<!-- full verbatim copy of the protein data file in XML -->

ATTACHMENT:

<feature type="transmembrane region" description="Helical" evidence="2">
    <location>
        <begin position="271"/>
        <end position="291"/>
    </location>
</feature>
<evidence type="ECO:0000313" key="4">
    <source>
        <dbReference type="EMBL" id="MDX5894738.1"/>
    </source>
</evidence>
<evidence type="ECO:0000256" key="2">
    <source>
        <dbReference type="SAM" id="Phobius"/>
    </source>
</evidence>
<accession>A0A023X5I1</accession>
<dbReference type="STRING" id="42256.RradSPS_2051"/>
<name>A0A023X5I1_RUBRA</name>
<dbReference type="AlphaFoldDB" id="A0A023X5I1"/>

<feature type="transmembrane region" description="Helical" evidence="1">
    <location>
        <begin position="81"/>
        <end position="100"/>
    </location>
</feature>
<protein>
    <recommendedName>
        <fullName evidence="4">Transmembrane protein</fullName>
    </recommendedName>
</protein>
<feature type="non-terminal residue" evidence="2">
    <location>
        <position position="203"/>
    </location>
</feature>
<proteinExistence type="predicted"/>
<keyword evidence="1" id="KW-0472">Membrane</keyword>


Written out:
<feature type="transmembrane region" description="Helical" evidence="2">
    <location>
        <begin position="271"/>
        <end position="291"/>
    </location>
</feature>
<evidence type="ECO:0000313" key="4">
    <source>
        <dbReference type="EMBL" id="MDX5894738.1"/>
    </source>
</evidence>
<evidence type="ECO:0000256" key="2">
    <source>
        <dbReference type="SAM" id="Phobius"/>
    </source>
</evidence>
<accession>A0A023X5I1</accession>
<dbReference type="STRING" id="42256.RradSPS_2051"/>
<name>A0A023X5I1_RUBRA</name>
<dbReference type="AlphaFoldDB" id="A0A023X5I1"/>

<feature type="transmembrane region" description="Helical" evidence="1">
    <location>
        <begin position="81"/>
        <end position="100"/>
    </location>
</feature>
<protein>
    <recommendedName>
        <fullName evidence="4">Transmembrane protein</fullName>
    </recommendedName>
</protein>
<feature type="non-terminal residue" evidence="2">
    <location>
        <position position="203"/>
    </location>
</feature>
<proteinExistence type="predicted"/>
<keyword evidence="1" id="KW-0472">Membrane</keyword>